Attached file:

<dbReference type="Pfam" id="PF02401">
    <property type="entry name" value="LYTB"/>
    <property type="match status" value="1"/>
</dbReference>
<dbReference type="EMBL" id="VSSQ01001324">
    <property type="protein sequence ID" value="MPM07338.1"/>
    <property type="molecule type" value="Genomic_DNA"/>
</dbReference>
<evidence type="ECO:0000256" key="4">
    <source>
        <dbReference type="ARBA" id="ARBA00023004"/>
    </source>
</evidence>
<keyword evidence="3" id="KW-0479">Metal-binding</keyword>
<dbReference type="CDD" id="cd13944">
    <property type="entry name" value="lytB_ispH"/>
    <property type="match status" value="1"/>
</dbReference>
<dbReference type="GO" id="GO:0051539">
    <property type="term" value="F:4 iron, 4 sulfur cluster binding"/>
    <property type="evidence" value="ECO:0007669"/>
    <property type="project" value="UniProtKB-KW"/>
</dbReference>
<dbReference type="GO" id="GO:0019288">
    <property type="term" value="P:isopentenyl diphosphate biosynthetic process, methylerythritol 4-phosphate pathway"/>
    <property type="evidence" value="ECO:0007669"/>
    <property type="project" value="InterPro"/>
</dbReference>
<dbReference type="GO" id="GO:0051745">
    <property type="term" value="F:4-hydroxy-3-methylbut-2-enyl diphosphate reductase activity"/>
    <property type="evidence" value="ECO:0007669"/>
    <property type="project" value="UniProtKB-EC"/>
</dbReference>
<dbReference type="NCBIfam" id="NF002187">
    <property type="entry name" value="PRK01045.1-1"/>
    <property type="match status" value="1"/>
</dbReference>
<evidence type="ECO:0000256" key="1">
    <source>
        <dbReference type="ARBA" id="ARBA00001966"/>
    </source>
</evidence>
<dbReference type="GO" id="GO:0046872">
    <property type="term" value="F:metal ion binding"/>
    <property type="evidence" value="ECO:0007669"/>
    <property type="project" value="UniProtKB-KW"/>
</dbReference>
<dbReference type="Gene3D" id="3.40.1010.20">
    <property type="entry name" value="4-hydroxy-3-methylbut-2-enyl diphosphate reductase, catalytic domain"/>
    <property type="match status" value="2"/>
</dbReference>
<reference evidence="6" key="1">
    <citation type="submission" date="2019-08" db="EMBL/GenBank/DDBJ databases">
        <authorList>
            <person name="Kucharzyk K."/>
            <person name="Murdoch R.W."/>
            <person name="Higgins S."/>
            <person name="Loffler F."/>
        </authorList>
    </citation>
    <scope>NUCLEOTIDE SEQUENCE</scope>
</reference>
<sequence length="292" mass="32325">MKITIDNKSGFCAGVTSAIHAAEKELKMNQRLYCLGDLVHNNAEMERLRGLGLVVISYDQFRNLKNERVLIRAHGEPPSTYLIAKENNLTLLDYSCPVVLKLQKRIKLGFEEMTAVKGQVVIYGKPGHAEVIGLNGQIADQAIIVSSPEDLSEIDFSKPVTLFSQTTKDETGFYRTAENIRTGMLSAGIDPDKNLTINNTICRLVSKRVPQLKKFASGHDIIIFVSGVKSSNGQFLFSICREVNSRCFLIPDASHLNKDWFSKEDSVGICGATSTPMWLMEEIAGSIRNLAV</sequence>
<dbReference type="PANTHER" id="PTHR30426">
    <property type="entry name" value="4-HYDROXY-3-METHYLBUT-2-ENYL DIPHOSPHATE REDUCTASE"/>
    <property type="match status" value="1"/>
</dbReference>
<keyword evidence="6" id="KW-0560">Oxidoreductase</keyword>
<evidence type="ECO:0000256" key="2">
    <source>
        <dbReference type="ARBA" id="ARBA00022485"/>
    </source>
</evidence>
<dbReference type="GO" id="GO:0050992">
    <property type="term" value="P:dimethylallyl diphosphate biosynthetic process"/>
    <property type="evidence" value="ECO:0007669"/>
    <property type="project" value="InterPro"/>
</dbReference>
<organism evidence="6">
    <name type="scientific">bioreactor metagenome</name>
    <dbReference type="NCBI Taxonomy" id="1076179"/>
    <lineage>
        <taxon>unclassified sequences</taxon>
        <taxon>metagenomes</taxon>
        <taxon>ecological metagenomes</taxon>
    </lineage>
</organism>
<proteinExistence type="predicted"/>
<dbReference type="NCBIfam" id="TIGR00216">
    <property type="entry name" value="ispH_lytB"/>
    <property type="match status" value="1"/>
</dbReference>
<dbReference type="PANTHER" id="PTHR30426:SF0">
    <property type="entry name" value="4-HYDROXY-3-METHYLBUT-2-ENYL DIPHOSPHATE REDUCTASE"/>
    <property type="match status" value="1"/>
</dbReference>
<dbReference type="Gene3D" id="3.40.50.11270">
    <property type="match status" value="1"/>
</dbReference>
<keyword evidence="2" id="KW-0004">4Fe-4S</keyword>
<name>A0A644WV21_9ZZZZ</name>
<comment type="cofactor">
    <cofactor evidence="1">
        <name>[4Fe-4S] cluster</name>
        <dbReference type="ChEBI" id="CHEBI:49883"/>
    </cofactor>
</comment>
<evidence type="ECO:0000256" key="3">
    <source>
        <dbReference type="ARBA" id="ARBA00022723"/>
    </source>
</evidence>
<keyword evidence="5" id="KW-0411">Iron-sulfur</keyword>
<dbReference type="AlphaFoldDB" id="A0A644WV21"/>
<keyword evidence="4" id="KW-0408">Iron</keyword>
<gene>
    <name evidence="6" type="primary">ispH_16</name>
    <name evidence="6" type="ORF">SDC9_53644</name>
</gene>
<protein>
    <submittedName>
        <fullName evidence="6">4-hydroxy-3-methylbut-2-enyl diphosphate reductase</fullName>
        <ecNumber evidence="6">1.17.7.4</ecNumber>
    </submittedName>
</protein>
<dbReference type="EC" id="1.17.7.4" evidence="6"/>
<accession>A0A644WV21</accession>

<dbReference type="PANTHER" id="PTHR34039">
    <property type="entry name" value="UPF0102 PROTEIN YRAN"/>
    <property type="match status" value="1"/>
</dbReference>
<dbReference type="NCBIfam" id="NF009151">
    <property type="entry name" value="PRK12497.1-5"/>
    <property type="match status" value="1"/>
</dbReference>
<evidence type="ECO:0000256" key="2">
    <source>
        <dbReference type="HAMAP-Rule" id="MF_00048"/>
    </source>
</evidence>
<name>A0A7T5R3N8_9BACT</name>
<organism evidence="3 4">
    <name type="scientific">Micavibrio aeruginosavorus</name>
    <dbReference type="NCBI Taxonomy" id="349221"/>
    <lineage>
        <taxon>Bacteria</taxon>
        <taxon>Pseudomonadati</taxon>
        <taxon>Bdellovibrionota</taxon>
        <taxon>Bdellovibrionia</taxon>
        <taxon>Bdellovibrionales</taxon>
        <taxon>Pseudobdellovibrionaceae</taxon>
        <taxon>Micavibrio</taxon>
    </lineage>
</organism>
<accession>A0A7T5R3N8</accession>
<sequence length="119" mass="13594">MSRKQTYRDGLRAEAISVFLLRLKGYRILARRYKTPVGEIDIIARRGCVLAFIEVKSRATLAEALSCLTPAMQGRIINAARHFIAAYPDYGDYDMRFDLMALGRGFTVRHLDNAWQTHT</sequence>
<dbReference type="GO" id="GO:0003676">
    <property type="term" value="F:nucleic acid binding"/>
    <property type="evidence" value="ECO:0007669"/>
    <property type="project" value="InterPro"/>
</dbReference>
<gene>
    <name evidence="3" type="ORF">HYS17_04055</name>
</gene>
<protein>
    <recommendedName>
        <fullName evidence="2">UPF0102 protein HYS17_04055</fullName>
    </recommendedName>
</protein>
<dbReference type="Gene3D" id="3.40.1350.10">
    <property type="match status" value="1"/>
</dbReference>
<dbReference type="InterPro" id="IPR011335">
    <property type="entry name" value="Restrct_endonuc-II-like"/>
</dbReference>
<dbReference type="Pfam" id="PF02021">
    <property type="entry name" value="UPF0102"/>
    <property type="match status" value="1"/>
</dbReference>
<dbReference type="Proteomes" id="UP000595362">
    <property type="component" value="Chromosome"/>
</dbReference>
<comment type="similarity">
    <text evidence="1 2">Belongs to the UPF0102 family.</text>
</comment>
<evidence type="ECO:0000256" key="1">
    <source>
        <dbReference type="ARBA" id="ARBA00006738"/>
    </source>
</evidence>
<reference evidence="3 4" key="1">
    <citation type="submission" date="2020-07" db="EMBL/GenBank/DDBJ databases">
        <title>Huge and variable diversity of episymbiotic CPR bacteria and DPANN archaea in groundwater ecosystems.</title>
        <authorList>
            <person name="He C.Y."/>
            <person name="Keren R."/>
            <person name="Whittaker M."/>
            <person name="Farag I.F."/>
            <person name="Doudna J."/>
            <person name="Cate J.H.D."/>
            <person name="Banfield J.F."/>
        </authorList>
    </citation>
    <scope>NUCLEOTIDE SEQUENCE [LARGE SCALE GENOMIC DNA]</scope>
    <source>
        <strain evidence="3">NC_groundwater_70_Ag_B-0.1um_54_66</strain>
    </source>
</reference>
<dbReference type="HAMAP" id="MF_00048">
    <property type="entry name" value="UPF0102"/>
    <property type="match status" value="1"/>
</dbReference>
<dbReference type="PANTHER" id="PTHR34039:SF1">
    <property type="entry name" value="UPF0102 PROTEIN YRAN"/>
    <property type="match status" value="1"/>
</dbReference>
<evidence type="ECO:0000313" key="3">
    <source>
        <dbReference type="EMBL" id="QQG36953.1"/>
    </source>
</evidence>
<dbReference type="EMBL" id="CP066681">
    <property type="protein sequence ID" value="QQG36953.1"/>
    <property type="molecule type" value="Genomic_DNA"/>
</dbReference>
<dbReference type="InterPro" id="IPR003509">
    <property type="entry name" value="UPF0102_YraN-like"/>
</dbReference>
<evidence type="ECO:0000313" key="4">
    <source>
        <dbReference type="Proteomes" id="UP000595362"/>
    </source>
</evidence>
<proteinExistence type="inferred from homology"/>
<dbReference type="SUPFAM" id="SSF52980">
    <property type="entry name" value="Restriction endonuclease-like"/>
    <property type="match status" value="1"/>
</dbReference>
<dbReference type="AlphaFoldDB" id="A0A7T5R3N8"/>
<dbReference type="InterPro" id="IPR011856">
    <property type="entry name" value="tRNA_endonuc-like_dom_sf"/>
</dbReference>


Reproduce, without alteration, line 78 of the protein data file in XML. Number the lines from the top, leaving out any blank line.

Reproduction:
</dbReference>